Read more: St. Joseph

Lent Almsgiving

In recent years and months, we have had so many natural disasters that devastate the lives of people – forest fires, hurricanes, earthquakes and floods. Every time people appeal to us for help and every time you have responded generously. When I look back on the years I have been with you, this parish has given so much to so many to alleviate the needs of people near and far. While I applaud you for the way you attempt to ease the burdens of others, I want us to remember that helping those in need is a Christian duty. Our faith calls us to give and give without expecting a return.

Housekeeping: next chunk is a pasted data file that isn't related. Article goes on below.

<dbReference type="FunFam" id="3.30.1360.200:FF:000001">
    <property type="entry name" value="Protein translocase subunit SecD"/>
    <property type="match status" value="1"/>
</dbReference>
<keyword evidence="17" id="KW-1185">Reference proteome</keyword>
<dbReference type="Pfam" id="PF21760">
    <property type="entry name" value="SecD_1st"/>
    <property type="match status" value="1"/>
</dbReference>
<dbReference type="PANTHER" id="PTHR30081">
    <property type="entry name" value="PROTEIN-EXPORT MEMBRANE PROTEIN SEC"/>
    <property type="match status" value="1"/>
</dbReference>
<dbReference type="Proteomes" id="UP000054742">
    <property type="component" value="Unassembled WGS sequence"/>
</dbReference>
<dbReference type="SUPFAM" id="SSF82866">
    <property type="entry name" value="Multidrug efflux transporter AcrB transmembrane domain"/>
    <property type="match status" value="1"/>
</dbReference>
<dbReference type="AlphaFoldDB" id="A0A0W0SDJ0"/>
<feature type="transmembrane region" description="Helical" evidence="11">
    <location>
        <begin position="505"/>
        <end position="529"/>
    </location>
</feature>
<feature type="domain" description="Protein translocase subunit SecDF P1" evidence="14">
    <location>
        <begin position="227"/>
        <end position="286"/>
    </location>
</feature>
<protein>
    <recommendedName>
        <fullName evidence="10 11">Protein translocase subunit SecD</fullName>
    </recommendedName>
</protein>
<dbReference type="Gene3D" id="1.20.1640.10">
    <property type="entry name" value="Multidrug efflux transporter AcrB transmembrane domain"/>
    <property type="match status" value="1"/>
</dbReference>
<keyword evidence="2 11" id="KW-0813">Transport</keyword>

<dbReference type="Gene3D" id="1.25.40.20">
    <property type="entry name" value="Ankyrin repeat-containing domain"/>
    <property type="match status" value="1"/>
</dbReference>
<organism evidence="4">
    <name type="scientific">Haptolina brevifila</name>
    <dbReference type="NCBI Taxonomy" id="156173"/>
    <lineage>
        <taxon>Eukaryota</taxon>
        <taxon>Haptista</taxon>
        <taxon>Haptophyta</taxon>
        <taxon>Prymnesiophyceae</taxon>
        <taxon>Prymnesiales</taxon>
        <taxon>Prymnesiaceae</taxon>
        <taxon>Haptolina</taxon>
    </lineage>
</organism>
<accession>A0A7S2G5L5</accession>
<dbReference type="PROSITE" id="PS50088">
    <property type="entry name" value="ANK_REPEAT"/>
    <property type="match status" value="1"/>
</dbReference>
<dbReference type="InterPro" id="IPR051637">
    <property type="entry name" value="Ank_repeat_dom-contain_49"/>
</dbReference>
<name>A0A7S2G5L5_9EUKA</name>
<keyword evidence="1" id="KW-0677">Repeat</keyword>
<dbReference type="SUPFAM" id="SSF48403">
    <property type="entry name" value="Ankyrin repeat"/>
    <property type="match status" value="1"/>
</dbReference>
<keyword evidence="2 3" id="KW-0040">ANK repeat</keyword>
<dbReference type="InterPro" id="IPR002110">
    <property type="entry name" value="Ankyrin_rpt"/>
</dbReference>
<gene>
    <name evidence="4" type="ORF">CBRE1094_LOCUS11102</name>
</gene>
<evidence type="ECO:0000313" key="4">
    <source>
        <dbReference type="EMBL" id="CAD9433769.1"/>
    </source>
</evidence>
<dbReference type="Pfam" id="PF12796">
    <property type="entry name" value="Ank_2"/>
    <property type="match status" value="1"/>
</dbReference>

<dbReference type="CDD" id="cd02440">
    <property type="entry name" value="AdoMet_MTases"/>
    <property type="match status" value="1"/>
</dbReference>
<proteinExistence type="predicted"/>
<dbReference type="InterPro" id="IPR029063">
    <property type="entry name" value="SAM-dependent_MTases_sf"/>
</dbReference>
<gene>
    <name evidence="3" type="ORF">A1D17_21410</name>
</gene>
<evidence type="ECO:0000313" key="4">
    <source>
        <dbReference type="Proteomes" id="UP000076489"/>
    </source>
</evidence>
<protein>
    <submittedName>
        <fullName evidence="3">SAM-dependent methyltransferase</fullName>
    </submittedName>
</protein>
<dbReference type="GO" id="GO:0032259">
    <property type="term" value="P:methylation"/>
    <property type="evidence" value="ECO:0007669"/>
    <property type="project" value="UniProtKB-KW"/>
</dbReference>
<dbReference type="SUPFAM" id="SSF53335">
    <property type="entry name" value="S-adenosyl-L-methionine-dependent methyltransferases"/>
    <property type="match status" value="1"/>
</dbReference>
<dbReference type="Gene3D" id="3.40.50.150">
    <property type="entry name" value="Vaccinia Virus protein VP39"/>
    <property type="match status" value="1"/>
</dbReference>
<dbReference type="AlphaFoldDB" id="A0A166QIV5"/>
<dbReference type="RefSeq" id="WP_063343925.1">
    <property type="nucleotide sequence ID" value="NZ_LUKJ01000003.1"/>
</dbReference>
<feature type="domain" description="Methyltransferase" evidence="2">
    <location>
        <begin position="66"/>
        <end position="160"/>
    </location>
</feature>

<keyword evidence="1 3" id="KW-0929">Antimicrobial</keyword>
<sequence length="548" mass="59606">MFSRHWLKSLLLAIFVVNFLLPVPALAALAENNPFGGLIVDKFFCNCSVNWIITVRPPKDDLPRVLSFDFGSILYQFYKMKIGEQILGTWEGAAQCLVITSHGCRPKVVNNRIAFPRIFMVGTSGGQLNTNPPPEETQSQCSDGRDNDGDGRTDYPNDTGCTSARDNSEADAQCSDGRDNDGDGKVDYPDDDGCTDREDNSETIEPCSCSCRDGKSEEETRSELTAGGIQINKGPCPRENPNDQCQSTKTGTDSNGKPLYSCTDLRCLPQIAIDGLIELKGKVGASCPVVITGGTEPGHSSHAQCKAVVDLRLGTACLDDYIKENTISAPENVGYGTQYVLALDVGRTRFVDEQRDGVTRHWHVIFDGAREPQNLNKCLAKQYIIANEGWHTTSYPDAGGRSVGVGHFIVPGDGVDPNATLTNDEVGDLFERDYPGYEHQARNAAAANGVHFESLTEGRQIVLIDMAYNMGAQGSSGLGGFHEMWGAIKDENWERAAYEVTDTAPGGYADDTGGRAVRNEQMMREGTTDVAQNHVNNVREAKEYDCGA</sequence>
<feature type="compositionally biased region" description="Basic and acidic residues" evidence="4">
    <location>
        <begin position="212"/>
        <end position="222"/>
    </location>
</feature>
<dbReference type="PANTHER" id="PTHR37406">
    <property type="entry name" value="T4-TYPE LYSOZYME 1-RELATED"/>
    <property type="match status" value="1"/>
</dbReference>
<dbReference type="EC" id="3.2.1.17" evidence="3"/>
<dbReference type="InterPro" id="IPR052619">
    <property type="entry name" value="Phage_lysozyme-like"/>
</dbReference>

Read more: Lent Almsgiving

Penance

A group of Catholic grade school kids came up with the following definition: “Fast days are those in which you are supposed to eat in a hurry.” That explanation may make us smile but we know that fasting is very Catholic. For most of us, the season of Lent is synonymous with giving up something. Fasting is the second pillar of our Lenten observance. This season resounds with the Master’s call: “Deny yourself, take up your Cross and follow Me!”

Giving up food partially or totally for religious motives is found in virtually every religion. In the Hebrew Scriptures fasting was a means of repentance for sin, of remembrance of God’s deliverance from past sin, of supplication in time of calamity, of mourning for the dead, and of preparation for a great undertaking. In every case, fasting was considered a symbolic act of prayer and humility before God.